Born into wealth and privilege, both of these men have been surrounded from birth by devoted families who have added to their sense of self worth. Far from suffering from the modern malaise of low self esteem they appear to have the opposite problem. They both seem to have come to the conclusion that their good fortune is not the result principally of chance, but that these richly-deserved rewards have been bestowed on them by the gods because of their brilliance.
Three. Ego-driven politics.
For a long time, I had a theory that Trump had no intention of actually winning the Republican nomination. It seemed to me that he was doing the whole thing for publicity – his brand is all he has basically – but that he didn’t actually have the hard cash to fund a run for the White House. As in the movie ‘The Producers’, I saw him with his advisers certain that he had come up with a new statement that would put him safely to the back of the pack. “I’ve got it!”
But then, to his chagrin, each new outrage has only added to his support. It’s all gone a bit too far now, and I am starting to think he means it. But I still feel that his principal concern is not how he can serve his country, but what’s in this for Donald J. Trump.
Equally with Alexander Boris de Pfeffel Johnson, there seems to be a political calculation behind him coming out against remaining in the EU which is that he will be the only serious candidate for the next leadership of the Conservative Party who is on the ‘Out’ side. He was always going to be an ‘Outie’ but he made a great play of waiting for the deal and agonising over his decision before rattling out a text to the PM, minutes before his press conference. It was a pantomime.
Boris has always been destined for greatness, in his own eyes at least. Thus far it has not properly mantled around his shoulders. ‘Boris Bikes’ forsooth, are hardly the stuff of legend. A lively and colourful character who adds to the gaiety of the public stage, he has been a popular Mayor of London and has written a readable biography of his hero Winston Churchill. These are no mean achievements. But he wants more. However Boris is possibly more Falstaff than Henry IV.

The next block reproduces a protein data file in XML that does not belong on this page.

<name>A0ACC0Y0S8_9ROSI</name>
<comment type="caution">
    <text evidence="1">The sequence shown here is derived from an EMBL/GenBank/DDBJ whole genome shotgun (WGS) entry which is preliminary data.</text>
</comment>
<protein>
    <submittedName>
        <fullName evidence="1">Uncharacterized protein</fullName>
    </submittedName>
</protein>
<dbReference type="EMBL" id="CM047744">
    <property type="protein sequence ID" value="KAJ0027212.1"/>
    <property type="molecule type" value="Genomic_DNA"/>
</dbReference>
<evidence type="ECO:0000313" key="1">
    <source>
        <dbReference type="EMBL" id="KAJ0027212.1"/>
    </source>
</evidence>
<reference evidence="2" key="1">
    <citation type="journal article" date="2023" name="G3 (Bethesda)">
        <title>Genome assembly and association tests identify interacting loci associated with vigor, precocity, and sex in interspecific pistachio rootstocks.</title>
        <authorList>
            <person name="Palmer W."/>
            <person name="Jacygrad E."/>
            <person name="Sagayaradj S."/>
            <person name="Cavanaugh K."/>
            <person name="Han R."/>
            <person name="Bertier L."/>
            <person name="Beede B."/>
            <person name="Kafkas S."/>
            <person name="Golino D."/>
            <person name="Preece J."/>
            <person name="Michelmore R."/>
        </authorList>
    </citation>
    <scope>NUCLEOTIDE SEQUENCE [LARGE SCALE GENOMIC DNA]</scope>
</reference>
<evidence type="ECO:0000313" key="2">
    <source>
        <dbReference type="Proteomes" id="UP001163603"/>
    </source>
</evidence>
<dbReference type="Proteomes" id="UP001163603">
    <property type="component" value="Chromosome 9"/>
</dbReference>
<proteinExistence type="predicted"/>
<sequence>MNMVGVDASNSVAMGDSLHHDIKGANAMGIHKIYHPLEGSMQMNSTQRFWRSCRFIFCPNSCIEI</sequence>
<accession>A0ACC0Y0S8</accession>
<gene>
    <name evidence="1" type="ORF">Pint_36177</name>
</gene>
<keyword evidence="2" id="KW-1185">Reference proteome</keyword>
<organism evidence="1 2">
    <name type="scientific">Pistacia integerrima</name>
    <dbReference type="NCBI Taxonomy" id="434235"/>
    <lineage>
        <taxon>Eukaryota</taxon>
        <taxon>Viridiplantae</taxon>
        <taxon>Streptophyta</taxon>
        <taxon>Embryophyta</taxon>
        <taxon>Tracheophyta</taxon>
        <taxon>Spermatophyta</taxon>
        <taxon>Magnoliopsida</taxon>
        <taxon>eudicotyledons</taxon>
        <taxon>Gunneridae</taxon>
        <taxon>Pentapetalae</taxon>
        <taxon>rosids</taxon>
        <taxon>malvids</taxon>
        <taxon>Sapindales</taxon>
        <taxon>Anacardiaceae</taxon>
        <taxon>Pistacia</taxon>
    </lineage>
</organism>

Both Trump and Johnson base their current campaigns on a hankering over past glories.
Trump’s main promise to the American people is that he will “make America great again.” He promises to return the USA to a mythologised past in which American companies and American citizens are protected from the effects of globalisation. Locked down borders, protectionism in business. (Unusually for a Republican, he opposes US free trade agreements with China.) But ironically, there would be no clearer sign of a once-great country in decline than the election of such a backward-looking leader. Harking back to the past and fearing to embrace the challenges and opportunities of the future isn’t likely to work that well in practice.
Ironically, given his position on Europe, Johnson is related to lots of European royal families. Growing up he was fed stories of the past glories of the de Pfeffers and confided to the BBC his memories of the locked chest of family silver which his relatives carted round the place for half a century.
His main opposition to the EU is not based on the fear of free movement of labour, although he is happy to have the support of economically marginalised voters who see it as a threat.
He is the effective leader of the faction who see the Europe Union as a threat to the sovereignty and democratic traditions of Great Britain. He doesn’t see a future in which sovereignty must be shared and where Britain has to work in partnership with the other democratic nations of Europe.
At bottom, he would like to see Great Britain’s Imperial Parliament calling the shots as it once did, when half the globe was coloured pink. Like his associate Michael Gove who as Education Secretary pontificated about reintroducing the “Our Island Story” version of British history, Johnson’s dubious politics are based on nostalgia for the Empire.
Five. Impending Failure
Any major political party has to be effectively a coalition between different factions. It is sometimes the case that a particular faction is strong enough to impose a leader on the whole party. That is what happened with Jeremy Corbyn in the case of the British Labour Party.
This may be what is happening in the case of Donald Trump. The angry white voters who see their historic advantage being eroded see him as their spokesman. If, however he does gain the Republican nomination, which is still unlikely, he doesn’t have a frog’s chance on the motorway of being elected President of the USA. He has very little traction outside his own faction.
Equally, it may be possible that Johnson could gain the leadership of the British Conservative Party. But he could never be elected as Prime Minister of the United Kingdom.